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Wilderness First Aid Instructor Development Course In Montana Council

Are you ever out with your Scout unit and find yourself more than one hour from medical treatment? Since you are Scouting in Montana, the answer to this is probably yes. It also means your unit needs at least one leader who is Wilderness First Aid (WFA) trained. This is the BSA First Aid Safety Requirement whenever you are one or more hours from medical assistance. 

The Wilderness First Aid Course is a 16+ hour experience that includes hands-on first aid practice. There is currently only one BSA course offered in Montana Council each year. We need more leaders who can complete the WFA Instructor Development Course – the course certifying you to instruct WFA and become a Course Director. 

You can now take the WFA Instructor Development Course right here in Montana Council!

The WFA-IDC course is offered in conjunction with the upcoming April Wilderness First Aid Class in Bozeman. You can find out more information about taking Wilderness First Aid, either the regular class or the Instructor Development Course on the MVD Website or you can contact me directly. ([email protected])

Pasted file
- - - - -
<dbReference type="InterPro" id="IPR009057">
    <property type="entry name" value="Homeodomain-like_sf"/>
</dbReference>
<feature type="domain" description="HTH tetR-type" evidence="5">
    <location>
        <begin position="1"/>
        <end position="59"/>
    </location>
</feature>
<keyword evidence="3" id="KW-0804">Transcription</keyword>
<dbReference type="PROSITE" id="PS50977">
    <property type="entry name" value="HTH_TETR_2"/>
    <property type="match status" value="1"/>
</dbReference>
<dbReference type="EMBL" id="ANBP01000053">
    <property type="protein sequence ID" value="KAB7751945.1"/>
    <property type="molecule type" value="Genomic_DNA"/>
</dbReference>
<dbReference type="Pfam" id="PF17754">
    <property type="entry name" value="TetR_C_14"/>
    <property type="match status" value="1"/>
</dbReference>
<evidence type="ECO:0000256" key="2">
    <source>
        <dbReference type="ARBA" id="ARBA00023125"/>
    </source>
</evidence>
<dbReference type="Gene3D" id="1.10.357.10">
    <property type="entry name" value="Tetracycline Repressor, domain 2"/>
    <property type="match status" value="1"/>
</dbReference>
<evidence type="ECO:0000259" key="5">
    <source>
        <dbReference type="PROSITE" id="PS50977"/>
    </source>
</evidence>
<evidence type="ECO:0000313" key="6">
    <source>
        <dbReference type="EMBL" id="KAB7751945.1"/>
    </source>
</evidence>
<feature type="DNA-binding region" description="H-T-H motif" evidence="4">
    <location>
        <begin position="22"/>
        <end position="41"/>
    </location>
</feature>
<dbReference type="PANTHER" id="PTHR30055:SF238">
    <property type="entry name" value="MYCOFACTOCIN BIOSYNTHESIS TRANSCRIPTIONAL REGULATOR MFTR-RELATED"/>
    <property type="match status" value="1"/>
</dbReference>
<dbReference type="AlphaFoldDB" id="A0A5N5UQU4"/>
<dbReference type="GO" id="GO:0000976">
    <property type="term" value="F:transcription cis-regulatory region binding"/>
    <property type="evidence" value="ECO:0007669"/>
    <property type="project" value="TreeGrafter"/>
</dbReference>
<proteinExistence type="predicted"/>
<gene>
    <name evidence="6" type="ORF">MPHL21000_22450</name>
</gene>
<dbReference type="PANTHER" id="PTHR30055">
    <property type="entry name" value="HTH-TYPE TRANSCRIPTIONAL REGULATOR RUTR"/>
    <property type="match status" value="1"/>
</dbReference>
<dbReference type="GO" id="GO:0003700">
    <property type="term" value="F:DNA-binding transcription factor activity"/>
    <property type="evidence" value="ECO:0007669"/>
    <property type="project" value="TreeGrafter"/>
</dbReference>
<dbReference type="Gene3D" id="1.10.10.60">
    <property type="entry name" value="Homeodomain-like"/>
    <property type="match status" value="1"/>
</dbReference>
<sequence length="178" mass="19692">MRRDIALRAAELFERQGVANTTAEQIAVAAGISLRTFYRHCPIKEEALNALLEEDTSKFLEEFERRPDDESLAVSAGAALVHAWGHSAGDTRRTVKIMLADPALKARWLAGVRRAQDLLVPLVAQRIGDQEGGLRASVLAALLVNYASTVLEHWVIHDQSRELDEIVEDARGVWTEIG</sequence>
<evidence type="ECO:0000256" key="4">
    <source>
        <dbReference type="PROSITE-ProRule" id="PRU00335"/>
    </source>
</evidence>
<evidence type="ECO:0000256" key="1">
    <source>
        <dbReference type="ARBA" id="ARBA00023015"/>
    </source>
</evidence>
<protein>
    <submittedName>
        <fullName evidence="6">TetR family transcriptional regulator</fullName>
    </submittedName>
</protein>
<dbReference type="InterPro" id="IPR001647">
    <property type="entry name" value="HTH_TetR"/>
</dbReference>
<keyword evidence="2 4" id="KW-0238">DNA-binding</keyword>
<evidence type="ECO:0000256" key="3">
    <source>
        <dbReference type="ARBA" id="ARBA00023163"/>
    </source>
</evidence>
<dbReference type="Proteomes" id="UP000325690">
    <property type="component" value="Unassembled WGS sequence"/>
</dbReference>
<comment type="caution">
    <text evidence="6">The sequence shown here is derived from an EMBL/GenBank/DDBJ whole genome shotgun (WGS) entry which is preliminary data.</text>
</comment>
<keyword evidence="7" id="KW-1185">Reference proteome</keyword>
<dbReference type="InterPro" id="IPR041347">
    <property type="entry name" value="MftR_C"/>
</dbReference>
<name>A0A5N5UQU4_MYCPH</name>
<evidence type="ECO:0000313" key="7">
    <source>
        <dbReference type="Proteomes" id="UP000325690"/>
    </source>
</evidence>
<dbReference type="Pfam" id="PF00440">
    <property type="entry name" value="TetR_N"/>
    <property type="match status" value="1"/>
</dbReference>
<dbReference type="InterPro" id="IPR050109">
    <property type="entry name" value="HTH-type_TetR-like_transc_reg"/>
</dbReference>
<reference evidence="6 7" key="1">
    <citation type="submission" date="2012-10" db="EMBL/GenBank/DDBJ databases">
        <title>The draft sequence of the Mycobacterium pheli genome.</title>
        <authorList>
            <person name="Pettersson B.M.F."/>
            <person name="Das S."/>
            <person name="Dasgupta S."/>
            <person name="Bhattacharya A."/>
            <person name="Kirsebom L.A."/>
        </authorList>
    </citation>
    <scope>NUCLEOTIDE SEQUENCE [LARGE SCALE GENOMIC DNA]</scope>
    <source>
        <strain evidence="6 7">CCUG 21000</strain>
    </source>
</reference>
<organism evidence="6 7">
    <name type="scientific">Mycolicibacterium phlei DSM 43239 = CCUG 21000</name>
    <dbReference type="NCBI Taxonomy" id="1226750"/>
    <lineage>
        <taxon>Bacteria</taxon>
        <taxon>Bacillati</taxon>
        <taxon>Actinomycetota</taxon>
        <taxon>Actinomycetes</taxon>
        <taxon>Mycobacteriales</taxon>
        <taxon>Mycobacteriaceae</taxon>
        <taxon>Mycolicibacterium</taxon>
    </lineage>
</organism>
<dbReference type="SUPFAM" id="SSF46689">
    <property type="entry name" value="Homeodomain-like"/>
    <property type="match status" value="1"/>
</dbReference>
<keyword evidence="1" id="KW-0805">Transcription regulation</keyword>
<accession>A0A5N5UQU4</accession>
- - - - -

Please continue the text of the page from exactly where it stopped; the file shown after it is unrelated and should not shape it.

You do not need to be a medical professional to be a WFA Course Director. You do need to be a WFA Instructor and learn how to organize and administer a class. This is exactly what you will learn in the WFA-IDC course. The ECSI Instructor Development Course not only trains you to become a WFA instructor, but it also gives you the option of becoming your own Education Center which allows you to conduct your WFA class. 

We need more WFA courses in Montana Council so that leaders don’t have to travel to Bozeman to get trained and so that all leaders who need the training can get it. Every troop and crew need a trained WFA leader. The training is valid for 2-years which results in a need to train both new leaders and to recertify leaders.

Wilderness First Aid training does take some time and effort, but hosting a class has hidden benefits. First, Scouts enjoy participating in the injury simulations and learning “moulage” or injury make-up. Offering a local class also gives Scouts 14 years and older an opportunity to take the class. 

Leaders find it easier to get trained when it is closer, and they often enjoy the course experience and graduate to becoming instructors to keep their certification current. Montana has incredible outdoor vistas for us to enjoy, and we can do this safely by having WFA trained leaders AND offering more courses. Please consider taking the April Instructor Development Course and joining the Montana Council WFA team!

Betsy Eubanks ([email protected])
Mountain Valley District WFA Course Director